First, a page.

Hockessin Friends Meetinghouse
The expansion of the Religious Society of Friends in the Mill Creek Hundred during the 1730s spurred the organization of the Hockessin Friends Meeting. Members in this area who previously attended the Centre Monthly Meeting wanted to establish a place of worship closer to their homes. Early meetings were held in the home of William Cox until two tracts of land were acquired in 1737 for a burial ground and construction of a meetinghouse. The one-story fieldstone building was constructed in 1738 and later enlarged with a side addition in 1745. As one of the only established houses of worship in colonial Hockessin, the meetinghouse became the center of social and religious life in the community. In addition, it is believed that the meetinghouse operated the only school in the Hockessin area during the late 1700s and early 1800s. The meetinghouse played a brief role in the American Revolution on the night of September 9, 1777
The meetinghouse was named to the National Register of Historic Places in 1973.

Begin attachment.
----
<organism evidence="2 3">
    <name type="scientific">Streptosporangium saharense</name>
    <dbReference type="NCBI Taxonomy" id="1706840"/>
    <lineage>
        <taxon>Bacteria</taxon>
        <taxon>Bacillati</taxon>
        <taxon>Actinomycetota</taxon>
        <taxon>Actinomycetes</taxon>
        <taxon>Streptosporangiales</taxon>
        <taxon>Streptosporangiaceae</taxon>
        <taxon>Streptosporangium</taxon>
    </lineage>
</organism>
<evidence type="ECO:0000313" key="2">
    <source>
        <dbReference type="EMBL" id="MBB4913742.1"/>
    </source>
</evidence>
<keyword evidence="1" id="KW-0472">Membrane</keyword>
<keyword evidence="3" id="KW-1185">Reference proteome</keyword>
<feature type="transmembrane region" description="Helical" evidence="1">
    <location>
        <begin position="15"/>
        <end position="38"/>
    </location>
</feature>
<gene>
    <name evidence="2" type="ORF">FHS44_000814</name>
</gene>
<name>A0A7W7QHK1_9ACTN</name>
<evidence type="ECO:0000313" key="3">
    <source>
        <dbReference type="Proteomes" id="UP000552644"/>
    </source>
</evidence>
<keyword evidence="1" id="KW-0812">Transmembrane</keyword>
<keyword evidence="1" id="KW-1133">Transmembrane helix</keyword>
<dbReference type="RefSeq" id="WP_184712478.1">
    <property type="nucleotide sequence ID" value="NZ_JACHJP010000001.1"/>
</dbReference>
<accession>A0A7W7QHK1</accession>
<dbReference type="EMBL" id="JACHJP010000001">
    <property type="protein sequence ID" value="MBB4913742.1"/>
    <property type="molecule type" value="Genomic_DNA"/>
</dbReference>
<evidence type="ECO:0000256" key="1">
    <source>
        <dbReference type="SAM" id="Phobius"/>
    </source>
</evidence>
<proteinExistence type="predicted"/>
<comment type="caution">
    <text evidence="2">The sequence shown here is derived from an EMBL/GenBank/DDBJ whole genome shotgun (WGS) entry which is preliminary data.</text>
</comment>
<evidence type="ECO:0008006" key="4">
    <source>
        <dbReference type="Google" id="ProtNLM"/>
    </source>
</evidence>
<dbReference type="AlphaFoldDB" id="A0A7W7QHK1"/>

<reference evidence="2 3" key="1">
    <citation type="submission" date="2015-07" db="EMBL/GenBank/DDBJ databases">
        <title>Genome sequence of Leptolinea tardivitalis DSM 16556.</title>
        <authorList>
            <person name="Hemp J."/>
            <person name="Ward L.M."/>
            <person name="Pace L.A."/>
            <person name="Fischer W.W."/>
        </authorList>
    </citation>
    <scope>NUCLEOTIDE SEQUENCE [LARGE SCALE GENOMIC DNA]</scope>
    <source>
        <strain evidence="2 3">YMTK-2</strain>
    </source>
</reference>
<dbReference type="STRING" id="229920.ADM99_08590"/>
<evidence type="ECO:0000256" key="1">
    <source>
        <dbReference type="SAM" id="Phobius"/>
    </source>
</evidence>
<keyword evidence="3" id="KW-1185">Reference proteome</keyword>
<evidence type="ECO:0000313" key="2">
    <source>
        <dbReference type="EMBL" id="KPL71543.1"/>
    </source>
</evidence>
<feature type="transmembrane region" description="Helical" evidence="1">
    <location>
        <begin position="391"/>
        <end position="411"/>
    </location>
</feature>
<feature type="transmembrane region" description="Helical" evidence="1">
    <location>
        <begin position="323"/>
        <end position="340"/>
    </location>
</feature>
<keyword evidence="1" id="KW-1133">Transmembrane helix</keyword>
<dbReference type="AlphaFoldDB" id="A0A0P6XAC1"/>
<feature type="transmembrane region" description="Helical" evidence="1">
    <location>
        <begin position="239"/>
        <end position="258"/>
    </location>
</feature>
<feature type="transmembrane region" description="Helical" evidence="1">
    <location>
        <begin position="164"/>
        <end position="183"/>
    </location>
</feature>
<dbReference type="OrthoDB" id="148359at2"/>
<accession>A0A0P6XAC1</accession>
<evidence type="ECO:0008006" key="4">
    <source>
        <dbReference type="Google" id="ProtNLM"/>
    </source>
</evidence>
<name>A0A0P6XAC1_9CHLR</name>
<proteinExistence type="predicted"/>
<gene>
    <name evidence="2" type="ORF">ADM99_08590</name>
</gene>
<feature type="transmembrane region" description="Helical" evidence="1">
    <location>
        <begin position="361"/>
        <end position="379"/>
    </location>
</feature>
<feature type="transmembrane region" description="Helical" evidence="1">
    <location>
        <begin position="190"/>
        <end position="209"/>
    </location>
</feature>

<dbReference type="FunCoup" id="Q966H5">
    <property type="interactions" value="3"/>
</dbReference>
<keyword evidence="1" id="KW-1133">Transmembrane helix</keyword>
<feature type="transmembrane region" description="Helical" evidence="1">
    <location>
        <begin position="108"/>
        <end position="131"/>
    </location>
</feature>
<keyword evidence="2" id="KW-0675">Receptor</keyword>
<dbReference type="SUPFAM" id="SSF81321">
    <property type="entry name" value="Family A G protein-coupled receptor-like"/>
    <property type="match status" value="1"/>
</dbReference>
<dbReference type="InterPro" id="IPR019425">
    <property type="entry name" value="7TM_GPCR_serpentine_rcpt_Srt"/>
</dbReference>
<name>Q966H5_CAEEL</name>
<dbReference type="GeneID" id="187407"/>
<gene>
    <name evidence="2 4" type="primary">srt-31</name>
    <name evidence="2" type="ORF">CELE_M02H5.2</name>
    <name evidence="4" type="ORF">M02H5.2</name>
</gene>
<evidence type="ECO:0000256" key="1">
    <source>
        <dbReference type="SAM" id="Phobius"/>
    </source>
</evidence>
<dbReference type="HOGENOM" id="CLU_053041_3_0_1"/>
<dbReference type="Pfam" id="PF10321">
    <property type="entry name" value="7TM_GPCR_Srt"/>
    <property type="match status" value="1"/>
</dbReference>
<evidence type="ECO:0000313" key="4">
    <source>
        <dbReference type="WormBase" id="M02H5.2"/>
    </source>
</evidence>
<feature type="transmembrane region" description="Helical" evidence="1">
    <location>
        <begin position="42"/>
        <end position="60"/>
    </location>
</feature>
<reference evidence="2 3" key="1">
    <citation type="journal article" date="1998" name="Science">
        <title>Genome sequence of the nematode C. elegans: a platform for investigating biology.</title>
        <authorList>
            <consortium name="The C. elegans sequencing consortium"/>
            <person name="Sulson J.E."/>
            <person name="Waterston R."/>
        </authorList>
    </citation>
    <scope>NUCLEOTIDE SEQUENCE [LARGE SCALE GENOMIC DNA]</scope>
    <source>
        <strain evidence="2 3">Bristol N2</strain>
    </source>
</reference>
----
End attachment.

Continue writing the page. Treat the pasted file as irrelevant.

Erected 2013 by Delaware Public Archives. (Marker Number NC-198.)
Topics and series. This historical marker is listed in these topic lists: Cemeteries & Burial Sites • Churches & Religion • Colonial Era • War, US Revolutionary. In addition, it is included in the Delaware Public Archives, and the Quakerism series lists. A significant historical year for this entry is 1738.
Location. 39° 47.56′ N, 75° 41.453′ W. Marker is in Hockessin, Delaware, in New Castle County. Marker is on Old Wilmington Road. Touch for map. Marker is at or near this postal address: 1501 Old Wilmington Road, Hockessin DE 19707, United States of America. Touch for directions.
Other nearby markers. At least 8 other markers are within one mile of this marker, measured as the crow flies. Cox-Phillips-Mitchell Agricultural Complex (approx. 0.3 miles away); St. John The Evangelist Church (approx. 0.4 miles away); Chippey African Union Methodist Church (approx. 0.7 miles away); Hockessin School #107C (approx. 0.7 miles away); First African-American Schoolhouse In Hockessin (approx. Ύ mile away); James Henry "Nip" Winters (approx. 0.9
Credits. This page was last revised on June 16, 2016. It was originally submitted on January 9, 2016, by Bill Pfingsten of Bel Air, Maryland. This page has been viewed 365 times since then and 25 times this year. Photos: 1, 2, 3. submitted on January 9, 2016, by Bill Pfingsten of Bel Air, Maryland.